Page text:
more on small

What do you do once you realize the power of small? (tiny correction… eBay has more than 8,000 employees! That’s a lot of mouths to feed).

It’s one thing to say, "yep, of course, small is the new big." It’s quite another to actually do anything about it.

For the last six years, I’ve had exactly one employee. Me. This has changed my worklife in ways that I hadn’t predicted. The biggest changes are:

1. the kind of project that’s "interesting" is now very different. It doesn’t have to be strategic or scalable or profitable enough to feed an entire division. It just has to be interesting or fun or good for my audience.

2. the idea of risk is different as well. I can write an ebook and launch it in some crazy way and see what happens. I can build a dot com enterprise with a questionable business model and just see what happens. Because my costs are a whisker compared to a large organization, there’s just no comparison in the way I can approach something (compared to, say, a publisher).

Does this mean that little companies just do little things? Of course not.

Example: My friend Michael Cader (Publishers Lunch) has bootstrapped his tiny business into the single largest, most influential voice in the entire book publishing industry. When he needs help, he outsources it, probably to someone way too good and way too impatient to work for him or his competition. With a staff small enough to fit into a BMW, Cader has a business with a bigger circulation than the huge and fabled Publishers Weekly magazine, owned by a conglomerate.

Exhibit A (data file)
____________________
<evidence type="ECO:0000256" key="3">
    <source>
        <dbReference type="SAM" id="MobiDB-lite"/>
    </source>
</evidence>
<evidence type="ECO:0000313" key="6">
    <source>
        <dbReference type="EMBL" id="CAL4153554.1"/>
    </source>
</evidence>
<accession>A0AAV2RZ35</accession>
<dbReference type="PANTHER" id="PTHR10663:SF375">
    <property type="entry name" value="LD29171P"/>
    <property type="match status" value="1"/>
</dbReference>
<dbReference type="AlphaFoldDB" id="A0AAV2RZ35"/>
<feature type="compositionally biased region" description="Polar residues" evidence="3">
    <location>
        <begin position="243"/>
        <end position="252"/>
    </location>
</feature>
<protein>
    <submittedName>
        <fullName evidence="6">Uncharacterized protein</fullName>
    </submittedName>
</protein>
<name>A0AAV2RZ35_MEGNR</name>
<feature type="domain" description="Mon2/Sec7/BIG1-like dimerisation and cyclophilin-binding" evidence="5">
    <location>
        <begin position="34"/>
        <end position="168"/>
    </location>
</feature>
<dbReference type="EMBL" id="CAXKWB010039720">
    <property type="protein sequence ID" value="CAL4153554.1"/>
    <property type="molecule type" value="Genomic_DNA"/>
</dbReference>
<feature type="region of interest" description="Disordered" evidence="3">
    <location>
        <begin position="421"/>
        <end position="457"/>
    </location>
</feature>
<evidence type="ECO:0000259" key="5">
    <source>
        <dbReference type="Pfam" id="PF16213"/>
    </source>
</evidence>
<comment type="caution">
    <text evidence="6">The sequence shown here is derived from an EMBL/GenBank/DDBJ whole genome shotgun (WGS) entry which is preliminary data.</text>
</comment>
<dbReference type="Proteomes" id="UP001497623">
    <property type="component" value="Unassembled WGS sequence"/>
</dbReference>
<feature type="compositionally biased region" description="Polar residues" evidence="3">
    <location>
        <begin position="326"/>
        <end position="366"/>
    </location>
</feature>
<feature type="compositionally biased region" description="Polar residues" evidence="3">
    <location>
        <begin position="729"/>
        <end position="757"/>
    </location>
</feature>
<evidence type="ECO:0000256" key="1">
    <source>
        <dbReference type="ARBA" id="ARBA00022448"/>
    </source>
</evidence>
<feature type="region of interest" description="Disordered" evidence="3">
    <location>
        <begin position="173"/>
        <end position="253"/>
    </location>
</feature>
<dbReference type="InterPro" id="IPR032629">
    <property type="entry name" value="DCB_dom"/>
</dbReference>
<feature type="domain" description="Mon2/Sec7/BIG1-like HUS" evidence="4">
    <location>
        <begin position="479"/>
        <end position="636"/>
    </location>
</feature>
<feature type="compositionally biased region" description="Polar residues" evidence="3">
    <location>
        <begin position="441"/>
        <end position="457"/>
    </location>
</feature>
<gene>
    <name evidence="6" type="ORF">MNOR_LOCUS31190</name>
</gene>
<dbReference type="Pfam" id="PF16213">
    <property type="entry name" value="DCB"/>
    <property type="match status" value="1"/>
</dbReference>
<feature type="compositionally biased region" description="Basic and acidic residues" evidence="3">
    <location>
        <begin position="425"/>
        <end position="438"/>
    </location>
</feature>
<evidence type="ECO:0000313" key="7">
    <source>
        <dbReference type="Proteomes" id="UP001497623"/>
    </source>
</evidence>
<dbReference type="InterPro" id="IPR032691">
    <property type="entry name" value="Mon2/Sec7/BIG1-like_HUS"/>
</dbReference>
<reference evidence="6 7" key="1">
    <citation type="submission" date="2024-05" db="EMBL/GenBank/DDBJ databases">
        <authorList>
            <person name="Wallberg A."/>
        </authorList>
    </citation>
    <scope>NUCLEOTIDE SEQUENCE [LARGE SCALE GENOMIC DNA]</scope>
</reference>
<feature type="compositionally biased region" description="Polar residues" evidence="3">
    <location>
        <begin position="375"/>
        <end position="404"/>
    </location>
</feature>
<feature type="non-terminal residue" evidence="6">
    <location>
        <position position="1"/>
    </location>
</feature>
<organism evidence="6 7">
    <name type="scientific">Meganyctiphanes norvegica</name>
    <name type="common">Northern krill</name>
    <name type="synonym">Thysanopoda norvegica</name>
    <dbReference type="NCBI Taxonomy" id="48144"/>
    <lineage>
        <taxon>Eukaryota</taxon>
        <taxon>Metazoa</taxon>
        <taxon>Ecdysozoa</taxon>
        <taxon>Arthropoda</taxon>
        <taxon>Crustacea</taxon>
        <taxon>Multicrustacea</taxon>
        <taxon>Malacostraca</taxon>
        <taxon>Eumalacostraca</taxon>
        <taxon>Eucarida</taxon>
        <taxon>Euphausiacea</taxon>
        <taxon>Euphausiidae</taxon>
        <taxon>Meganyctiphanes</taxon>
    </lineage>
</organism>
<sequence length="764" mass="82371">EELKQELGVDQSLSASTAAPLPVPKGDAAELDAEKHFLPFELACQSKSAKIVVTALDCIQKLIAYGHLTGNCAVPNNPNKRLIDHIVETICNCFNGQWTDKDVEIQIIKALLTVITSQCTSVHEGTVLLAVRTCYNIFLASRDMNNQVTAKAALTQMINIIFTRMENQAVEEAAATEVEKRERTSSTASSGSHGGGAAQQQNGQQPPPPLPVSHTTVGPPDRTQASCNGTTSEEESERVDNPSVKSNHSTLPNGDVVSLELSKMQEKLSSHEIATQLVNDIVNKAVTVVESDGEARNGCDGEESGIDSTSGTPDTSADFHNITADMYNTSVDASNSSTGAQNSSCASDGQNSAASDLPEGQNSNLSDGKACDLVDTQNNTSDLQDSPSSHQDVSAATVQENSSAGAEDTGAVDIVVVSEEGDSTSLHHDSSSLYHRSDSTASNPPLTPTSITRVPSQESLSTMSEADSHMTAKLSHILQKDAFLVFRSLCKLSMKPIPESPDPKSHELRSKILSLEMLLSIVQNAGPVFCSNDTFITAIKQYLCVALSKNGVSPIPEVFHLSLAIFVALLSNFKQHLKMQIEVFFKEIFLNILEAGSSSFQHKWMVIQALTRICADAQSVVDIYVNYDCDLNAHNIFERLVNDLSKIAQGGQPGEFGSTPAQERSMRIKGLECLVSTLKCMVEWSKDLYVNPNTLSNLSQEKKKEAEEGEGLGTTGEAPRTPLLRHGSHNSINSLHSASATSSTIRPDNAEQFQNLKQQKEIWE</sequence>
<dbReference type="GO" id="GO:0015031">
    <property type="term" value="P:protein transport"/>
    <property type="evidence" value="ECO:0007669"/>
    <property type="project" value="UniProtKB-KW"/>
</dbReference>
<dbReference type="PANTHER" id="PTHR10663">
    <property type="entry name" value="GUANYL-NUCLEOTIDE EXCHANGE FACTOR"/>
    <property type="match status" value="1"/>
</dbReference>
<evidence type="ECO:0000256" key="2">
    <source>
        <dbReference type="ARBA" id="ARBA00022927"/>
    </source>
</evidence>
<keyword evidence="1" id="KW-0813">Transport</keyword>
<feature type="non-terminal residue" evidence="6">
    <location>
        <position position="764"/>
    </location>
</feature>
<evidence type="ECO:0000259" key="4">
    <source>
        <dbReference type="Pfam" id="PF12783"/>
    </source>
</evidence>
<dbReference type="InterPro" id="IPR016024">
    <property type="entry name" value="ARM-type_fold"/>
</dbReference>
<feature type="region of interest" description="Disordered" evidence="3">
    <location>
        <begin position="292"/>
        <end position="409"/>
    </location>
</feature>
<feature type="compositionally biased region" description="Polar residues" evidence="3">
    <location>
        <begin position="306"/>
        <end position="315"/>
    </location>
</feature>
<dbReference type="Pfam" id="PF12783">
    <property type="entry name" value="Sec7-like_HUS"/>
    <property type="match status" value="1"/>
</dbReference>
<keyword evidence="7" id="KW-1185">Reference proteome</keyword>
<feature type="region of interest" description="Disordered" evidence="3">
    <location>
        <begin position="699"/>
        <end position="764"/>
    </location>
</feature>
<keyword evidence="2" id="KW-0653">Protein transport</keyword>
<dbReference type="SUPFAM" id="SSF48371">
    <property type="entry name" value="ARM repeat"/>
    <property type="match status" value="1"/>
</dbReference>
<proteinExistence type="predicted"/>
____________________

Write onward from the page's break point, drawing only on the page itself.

Is this only for writers and such? What about the solo builder I met who competes with giants by aggressively outsourcing his design and labor?

What about the architect down the street who tripled his income by leaving the huge firm and only taking on the high leverage assignments he actually enjoys?

Or the lawyer who left a giant firm, works half as much and enjoys it for the first time?

A dear friend of ours left her housewares sales firm and is now inventing things, getting them built in factories she doesn’t own and selling to retailers who are dying for innovative stuff that feels risky. She doesn’t take any risk at all… except her time, which is cheap now because she’s on her own.

One of the implications of the Long Tail is that you don’t know what’s going to work. That it’s easy to launch stuff, hard to figure out where it’s going to land. If you don’t have to bet the farm on every launch, you’re way more likely to launch more, and more randomly, which vastly increases your odds.

So, what do you do if you buy this? Quit.

Don’t grow unless it gives you joy.

Dare your employees to become freelancers instead.

Do it on a weekend until it doesn’t scare you quite so much.

It’s no longer about access to cash. Now it’s about choosing the right model and being remarkable.